Sources : Leviathan
Biblical Book of Job (Chapter 41, verse 1-34, New International Version): Can you pull in Leviathan with a fishhook or tie down its tongue with a rope? Can you put a cord through its nose or pierce its jaw with a hook? Will it keep begging you for mercy? Will it speak to you with gentle words? Will it make an agreement with you for you to take it as your slave for life? Can you make a pet of it like a bird or put it on a leash for the young women in your house? Will traders barter for it? Will they divide it up among the merchants? Can you fill its hide with harpoons or its head with fishing spears? If you lay a hand on it, you will remember the struggle and never do it again! Any hope of subduing it is false; the mere sight of it is overpowering. No one is fierce enough to rouse it. Who then is able to stand against me? Who has a claim against me that I must pay? Everything under heaven belongs to me. I will not fail to speak of Leviathan’s limbs, its strength and its graceful form. Who can strip off its outer coat? Who can penetrate its double coat of armor? Who dares open the doors of its mouth, ringed about with fearsome teeth? Its back has rows of shields tightly sealed together; each is so close to the next that no air can pass between. They are joined fast to one another; they cling together and cannot be parted. Its snorting throws out flashes of light; its eyes are like the rays of dawn. Flames stream from its mouth; sparks of fire shoot out. Smoke pours from its nostrils as from a boiling pot over burning reeds. Its breath sets coals ablaze, and flames dart from its mouth. Strength resides in its neck; dismay goes before it. The folds of its flesh are tightly joined; they are firm and immovable. Its chest is hard as rock, hard as a lower millstone. When it rises up, the mighty are terrified; they retreat before its thrashing. The sword that reaches it has no effect, nor does the spear or the dart or the javelin. Iron it treats like straw and bronze like rotten wood. Arrows do not make it flee; sling-stones are like chaff to it. A club seems to it but a piece of straw; it laughs at the rattling of the lance. Its undersides are jagged potsherds, leaving a trail in the mud like a threshing sledge. It makes the depths churn like a boiling cauldron and stirs up the sea like a pot of ointment. It leaves a glistening wake behind it; one would think the deep had white hair. Nothing on earth is its equal—a creature without fear. It looks down on all that are haughty; it is king over all that are proud.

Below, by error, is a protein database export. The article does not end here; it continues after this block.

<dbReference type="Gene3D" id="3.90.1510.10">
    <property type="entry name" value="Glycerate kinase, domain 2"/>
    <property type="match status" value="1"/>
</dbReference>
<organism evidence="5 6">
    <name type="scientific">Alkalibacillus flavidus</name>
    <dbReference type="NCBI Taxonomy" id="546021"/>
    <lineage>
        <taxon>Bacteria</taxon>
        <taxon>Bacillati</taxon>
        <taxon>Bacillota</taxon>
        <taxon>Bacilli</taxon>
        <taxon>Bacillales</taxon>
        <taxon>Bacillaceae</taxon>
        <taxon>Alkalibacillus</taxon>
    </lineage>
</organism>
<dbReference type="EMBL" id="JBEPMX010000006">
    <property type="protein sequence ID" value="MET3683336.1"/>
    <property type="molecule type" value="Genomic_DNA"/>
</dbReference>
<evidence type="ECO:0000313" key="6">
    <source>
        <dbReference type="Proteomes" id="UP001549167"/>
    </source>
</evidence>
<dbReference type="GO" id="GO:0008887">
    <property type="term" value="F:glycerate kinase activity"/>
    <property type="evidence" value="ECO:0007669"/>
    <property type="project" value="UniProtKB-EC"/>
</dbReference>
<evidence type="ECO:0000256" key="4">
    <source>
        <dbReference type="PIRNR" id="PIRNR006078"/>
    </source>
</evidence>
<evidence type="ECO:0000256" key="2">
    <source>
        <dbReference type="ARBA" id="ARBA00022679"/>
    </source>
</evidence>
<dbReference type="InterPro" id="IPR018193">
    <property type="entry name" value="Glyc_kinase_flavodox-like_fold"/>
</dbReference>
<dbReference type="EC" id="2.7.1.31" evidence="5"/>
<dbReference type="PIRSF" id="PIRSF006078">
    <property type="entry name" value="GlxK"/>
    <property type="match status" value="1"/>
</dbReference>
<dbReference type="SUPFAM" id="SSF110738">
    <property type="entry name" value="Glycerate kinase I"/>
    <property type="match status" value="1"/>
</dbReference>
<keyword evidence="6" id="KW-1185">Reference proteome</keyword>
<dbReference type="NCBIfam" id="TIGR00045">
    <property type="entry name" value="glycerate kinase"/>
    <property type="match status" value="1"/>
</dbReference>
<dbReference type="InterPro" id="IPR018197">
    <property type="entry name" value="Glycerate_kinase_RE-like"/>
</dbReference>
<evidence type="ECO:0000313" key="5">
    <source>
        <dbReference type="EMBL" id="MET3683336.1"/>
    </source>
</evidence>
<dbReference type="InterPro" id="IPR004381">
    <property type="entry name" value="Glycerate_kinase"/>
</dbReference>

Book of Enoch [ca. 300-200 BCE ] (Chapter 60:7): And on that day were two monsters parted, a female monster named Leviathan, to dwell in the abysses of the ocean over the fountains of the waters. But the male is named Behemoth, who occupied with his breast a waste wilderness on the east of the garden where the elect and righteous dwell, where my grandfather was taken up, the seventh from Adam, the first man whom the Lord of Spirits created. And I besought the other angel that he should show me the might of those monsters, how they were parted on one day and cast, the one into the abysses of the sea, and the other unto the dry land of the wilderness.
Esdras [ca. 100 CE] (Book 2, 6:47-52): On the fifth day you commanded the seventh part, where the water had been gathered together, to bring forth living creatures, birds, and fishes, and so it was done. The dumb and lifeless water produced living creatures, as it was commanded, so that therefore the nations might declare your wondrous works. Then you kept in existence two living creatures that you created; the one you called Behemoth and the name of the other Leviathan. And you separated one from the other, for the seventh part where the water had been gathered together could not hold them both. And you gave Behemoth one of the parts that had been dried up on the third day, to live in it, where there are a thousand mountains, but to Leviathan you gave the seventh part, the watery part, and you have kept them to be eaten by whom you wish and when you wish.